With the rapid growth of software in so many verticals and categories, selecting and integrating the right solution can be a daunting task. It takes time and involves bringing various stakeholders on the same page, which can lead to unexpected surprises during the software evaluation journey. Thus, you should have a robust process in place to ensure success.

Simplify the process of software evaluation by learning how to create systems such as software Evaluation checklists and build best practices that guarantee success in your software adoption process.

What is software evaluation?

Software evaluation is a process of determining the quality and utility of software solutions for your business to solve specific problems. The objective of exercising this process is to decide whether to consider new software or prune existing dysfunctional and unused software. This allows you to optimize your costs by discarding software with low business value and adopting new solutions that add value to your business. 

The evaluation process requires identifying technical capabilities and evaluating the usability of individual products. Steps involved in evaluating software include:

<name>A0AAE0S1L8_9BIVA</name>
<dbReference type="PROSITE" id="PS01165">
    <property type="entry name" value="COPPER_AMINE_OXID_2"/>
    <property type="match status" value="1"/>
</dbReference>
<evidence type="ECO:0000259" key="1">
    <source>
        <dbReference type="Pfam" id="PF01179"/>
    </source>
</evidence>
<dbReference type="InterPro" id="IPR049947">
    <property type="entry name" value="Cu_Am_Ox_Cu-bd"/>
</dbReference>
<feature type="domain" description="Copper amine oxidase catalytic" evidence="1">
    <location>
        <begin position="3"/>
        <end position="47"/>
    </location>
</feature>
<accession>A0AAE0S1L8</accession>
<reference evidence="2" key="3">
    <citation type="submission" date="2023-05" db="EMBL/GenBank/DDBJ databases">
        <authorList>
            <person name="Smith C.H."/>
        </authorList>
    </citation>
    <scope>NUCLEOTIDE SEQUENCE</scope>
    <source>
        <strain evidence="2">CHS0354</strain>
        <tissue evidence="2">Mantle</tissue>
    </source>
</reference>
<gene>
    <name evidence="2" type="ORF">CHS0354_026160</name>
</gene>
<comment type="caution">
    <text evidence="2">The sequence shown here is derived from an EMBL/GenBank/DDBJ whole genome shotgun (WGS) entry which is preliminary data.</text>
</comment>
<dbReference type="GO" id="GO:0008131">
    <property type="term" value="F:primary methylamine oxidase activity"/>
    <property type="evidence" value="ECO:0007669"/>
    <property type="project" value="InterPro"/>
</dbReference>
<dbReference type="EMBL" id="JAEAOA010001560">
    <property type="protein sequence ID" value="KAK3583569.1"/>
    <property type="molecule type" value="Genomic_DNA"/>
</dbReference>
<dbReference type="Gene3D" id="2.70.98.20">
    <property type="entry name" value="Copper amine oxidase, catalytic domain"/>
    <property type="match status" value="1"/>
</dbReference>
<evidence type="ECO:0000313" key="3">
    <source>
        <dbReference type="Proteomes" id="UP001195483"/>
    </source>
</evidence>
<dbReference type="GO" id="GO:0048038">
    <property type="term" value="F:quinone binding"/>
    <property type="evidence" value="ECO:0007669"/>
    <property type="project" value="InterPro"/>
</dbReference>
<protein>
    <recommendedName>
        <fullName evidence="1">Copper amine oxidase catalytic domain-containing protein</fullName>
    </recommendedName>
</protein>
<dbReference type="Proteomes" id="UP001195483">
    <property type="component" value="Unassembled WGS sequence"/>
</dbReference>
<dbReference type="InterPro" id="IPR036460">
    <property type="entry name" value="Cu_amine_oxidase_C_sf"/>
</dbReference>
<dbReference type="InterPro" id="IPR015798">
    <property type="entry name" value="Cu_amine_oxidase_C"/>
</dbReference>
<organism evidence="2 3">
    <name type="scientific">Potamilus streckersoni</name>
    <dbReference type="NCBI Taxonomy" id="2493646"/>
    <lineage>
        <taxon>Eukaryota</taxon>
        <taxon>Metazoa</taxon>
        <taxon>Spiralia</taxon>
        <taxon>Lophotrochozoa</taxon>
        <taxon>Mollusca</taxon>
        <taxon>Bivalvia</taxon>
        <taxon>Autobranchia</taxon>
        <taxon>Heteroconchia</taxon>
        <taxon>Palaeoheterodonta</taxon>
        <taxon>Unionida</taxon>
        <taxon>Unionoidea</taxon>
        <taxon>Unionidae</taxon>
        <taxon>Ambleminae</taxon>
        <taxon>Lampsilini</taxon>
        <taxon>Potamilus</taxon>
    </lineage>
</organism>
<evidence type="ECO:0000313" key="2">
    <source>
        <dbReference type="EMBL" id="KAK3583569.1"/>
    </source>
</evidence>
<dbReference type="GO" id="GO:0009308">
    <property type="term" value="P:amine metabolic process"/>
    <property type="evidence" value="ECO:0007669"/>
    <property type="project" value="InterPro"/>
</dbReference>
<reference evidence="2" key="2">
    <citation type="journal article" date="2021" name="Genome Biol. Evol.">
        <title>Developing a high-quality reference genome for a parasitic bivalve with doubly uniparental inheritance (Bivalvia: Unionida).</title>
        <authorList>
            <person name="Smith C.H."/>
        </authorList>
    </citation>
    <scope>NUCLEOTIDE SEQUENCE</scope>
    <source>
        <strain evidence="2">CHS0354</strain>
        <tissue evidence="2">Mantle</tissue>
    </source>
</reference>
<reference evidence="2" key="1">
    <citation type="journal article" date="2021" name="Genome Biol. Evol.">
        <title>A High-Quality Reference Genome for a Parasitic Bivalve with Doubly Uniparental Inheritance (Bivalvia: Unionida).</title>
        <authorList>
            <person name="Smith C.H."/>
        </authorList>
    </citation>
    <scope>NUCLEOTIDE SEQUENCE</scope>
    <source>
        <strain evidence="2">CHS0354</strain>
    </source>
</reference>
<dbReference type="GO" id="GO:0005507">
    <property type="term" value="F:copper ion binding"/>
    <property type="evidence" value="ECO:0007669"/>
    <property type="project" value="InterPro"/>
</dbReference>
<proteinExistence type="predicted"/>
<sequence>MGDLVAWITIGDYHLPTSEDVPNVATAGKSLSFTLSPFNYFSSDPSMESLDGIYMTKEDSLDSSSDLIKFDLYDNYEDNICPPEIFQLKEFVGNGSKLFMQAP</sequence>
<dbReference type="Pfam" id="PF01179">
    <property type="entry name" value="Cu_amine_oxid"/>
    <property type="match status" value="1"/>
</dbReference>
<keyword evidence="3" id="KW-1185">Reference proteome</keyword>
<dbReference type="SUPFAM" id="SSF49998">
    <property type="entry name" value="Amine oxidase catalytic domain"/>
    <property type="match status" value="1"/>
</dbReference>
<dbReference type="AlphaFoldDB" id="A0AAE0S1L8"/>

• Reviewing the proposal
  • Forming a software evaluation team
  • Creating an assessment plan
  • Defining what is requested and what is needed

Why does an organization need to evaluate software?

Organizations evaluate software to avoid common software selection mistakes that can lead to costly consequences such as switching vendors or losing customers, ensuring they get good investment returns.

Evaluating software entails assessing various aspects, such as its features, functionality, usability, reliability, security, performance, scalability, maintainability and cost-effectiveness. 

Getting every department on the same page is an arduous task and it takes a lot of time and internal processes to come to a consensus while hashing out requirements by each team and creating a plan. 

Who should be involved in a software evaluation?

The software evaluation process involves many people, each with their own opinions, biases and expectations. Therefore, involving different stakeholders is crucial before you jump-start your plan:

  1. Start with end users

They are the ones who will be using the software. Some of them might use it more exhaustively and some arbitrarily. Gathering viewpoints from both groups can give you invaluable insights and help ensure that the software is intuitive, user-friendly and meets their needs.

  1. Your department heads come next